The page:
I spent yesterday at St George’s Hospital in Tooting, south London, talking to readers of the BMJ. The medical school library had organised an open day and a sales colleague had organised a BMJ stand, so I joined him to discuss our plans for the BMJ website with both qualified doctors and medical students.
We’ve set ourselves a very tight deadline to have a responsively designed version of the website live by late summer (one that work as well on laptops and tablets as it does on smartphones), so we’re seizing any opportunity to show our evolving designs to readers so we can ensure we end up with something that makes sense to them.
I was particularly keen to test the new site’s top navigation. Reader feedback since the 2011 redesign is that the site is cluttered, so we’ve dispensed with some of the “channels” and merged others.
Our most popular channels are research and education. We wonder if education is the right name. Some of these articles include Cleveland Clinic CME questions. Would CME or CPD be a more accurate name for this channel? Certainly it’s our longer term aim to include CME questions for more educational content, so our ultimate aim is to rename this channel, but perhaps not by September. The term CME meant very little to the medical students and doctors we spoke to today. Perhaps we should have different names in different countries?
We plan to merge our news and comment channels (which are less popular) into a new “news and views” section to include editorials, analysis, features, opinion pieces, news, and obituaries.
Currently we have a multimedia channel showing our latest videos and podcasts. We’ve decided to add this to our archive channel, as we’re increasingly embedding audio and video in articles, and we think there are smarter ways of signposting this kind of content (including YouTube and iTunes). We plan to replace the Careers channel with a simple “jobs” section linking to BMJ Careers.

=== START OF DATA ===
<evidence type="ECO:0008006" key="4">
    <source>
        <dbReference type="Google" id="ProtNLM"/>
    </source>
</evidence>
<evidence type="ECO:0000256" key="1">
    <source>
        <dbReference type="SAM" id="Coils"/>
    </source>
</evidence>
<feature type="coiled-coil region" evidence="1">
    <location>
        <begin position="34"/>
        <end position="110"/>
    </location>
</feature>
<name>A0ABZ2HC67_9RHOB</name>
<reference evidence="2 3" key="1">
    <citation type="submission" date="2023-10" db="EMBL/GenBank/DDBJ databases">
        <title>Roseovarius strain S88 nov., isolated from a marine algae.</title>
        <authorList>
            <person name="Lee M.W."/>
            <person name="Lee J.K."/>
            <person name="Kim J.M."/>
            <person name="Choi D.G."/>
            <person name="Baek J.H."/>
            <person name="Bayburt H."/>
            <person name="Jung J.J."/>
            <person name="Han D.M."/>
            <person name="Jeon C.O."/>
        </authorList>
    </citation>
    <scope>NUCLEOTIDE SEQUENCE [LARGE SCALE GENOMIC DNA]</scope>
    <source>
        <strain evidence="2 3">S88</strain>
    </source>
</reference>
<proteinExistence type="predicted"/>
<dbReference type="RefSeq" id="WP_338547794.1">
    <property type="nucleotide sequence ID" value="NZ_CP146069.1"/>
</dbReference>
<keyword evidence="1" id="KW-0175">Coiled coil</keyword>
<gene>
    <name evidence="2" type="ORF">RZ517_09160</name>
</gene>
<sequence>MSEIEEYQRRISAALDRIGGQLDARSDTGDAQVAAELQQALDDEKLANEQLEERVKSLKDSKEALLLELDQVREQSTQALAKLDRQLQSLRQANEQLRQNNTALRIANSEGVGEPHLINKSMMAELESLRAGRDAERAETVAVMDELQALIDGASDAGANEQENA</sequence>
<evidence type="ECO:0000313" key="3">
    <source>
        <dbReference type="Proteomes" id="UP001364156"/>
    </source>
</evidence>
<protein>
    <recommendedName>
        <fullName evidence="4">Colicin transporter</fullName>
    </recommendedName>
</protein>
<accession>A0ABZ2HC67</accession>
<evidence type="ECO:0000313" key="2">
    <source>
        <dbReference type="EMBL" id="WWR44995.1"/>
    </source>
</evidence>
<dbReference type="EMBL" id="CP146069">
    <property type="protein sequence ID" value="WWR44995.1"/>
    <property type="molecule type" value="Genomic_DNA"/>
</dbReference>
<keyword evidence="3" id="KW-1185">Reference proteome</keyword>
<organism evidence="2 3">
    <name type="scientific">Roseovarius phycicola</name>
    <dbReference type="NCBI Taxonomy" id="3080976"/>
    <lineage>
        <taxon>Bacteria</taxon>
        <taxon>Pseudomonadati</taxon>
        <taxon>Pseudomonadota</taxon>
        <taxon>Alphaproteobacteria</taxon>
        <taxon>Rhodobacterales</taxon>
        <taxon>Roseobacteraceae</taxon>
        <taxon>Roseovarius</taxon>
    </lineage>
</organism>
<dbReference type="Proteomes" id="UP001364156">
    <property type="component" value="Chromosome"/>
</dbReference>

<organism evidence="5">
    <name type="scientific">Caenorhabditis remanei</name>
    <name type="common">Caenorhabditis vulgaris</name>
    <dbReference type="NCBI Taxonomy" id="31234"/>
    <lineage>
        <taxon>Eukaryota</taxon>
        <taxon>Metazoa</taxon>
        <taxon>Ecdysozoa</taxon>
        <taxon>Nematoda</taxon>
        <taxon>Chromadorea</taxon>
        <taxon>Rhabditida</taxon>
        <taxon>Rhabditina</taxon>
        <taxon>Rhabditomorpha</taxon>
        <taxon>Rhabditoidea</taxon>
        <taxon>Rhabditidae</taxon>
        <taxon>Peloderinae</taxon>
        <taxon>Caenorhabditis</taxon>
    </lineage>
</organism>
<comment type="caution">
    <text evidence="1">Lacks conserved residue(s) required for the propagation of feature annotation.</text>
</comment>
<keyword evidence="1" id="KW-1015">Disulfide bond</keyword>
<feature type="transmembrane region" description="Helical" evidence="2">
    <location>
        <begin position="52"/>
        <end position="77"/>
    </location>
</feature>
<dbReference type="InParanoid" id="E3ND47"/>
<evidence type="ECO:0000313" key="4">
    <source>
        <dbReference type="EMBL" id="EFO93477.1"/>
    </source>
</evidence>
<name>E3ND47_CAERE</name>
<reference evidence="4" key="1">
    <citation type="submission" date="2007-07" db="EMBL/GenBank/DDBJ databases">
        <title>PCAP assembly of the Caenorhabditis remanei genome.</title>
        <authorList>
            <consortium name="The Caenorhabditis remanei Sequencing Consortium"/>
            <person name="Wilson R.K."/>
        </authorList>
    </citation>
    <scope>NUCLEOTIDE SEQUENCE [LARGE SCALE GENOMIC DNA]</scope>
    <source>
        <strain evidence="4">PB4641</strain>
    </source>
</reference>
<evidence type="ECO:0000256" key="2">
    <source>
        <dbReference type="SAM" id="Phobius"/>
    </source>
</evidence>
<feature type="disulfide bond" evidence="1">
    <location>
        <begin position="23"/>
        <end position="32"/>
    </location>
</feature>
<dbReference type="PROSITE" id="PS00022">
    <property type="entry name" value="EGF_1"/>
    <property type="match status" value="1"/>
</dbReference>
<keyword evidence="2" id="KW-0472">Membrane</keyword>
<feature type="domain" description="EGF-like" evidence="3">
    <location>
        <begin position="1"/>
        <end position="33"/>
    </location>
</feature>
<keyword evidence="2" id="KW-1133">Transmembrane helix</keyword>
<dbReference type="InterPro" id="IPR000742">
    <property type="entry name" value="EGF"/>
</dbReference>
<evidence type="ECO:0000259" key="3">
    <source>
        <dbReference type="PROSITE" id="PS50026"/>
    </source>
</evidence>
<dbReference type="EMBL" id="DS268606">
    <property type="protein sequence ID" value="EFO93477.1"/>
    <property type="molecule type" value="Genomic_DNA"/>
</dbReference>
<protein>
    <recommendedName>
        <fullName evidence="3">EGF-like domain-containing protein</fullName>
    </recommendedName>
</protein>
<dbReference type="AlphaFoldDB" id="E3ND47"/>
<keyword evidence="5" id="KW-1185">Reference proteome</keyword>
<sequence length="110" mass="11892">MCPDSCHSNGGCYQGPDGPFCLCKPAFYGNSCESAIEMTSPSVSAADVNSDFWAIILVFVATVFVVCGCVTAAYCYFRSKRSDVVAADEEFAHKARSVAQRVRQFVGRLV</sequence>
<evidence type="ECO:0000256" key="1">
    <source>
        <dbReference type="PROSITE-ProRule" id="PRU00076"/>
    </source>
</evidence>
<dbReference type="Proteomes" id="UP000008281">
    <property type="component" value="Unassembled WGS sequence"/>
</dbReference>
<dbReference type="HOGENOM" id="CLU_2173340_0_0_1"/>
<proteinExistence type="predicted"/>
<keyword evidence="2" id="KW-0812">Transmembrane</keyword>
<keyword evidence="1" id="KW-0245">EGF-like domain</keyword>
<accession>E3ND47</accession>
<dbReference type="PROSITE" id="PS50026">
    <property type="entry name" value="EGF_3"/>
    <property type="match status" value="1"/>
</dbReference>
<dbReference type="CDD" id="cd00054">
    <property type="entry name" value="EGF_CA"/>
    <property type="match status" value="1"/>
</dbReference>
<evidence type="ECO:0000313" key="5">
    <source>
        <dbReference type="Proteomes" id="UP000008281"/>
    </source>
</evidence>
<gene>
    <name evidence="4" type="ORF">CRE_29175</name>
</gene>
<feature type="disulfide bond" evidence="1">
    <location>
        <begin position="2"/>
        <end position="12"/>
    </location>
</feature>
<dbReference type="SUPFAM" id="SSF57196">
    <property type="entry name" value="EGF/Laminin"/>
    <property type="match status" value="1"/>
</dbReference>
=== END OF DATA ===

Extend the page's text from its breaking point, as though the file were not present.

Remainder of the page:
There are also some new channels. One of our most popular sections is our advice for authors wanting to get published in the BMJ, so we’ve added a new “For authors” channel offering advice on the kind of research the BMJ is likely to publish. Many others journals have this section. It proved popular when we showed it to doctors at St George’s yesterday.
Another new channel is one we are calling Campaigns. Since the 2011 redesign we’ve launched two high profile campaigns in the wake of some of our investigations – one on overtreatment (too much medicine), and another on open data (calling for negative drug trial results to be in the public domain). We felt these campaigns are a bit buried on the current site, and we want to given them the prominence we feel they merit.
Today’s “testing” followed a simple format. The BMJ stand had free pens, memory sticks, and marker pens alongside leaflets for our various products. Every time a doctor or student asked for one, I asked if they had a free five minutes to look over our designs. All of them said yes.
We gave them various scenarios. The first was to suggest where a summary of the latest NICE gudiance would go. Another was to locate a cohort study published in the BMJ and mentioned on the radio that morning. We also asked them to locate an obituary, access latest article responses, and describe how they find out if the BMJ was the right journal to publish their paper. We were also after general feedback about the designs.
The feedback was fantastic. Interestingly, some doctors answered “news and views” to the above questions. including the ones about NICE and the cohort study. We don’t routinely cover new NICE guidance in news (perhaps we should?). Instead we publish summaries as an education article. Neither do we write news stories about our own research. Again, should we? These aren’t design questions, but they are great at helping us to establish how we could cover issues differently.
David Payne is editor, bmj.com, and readers’ editor.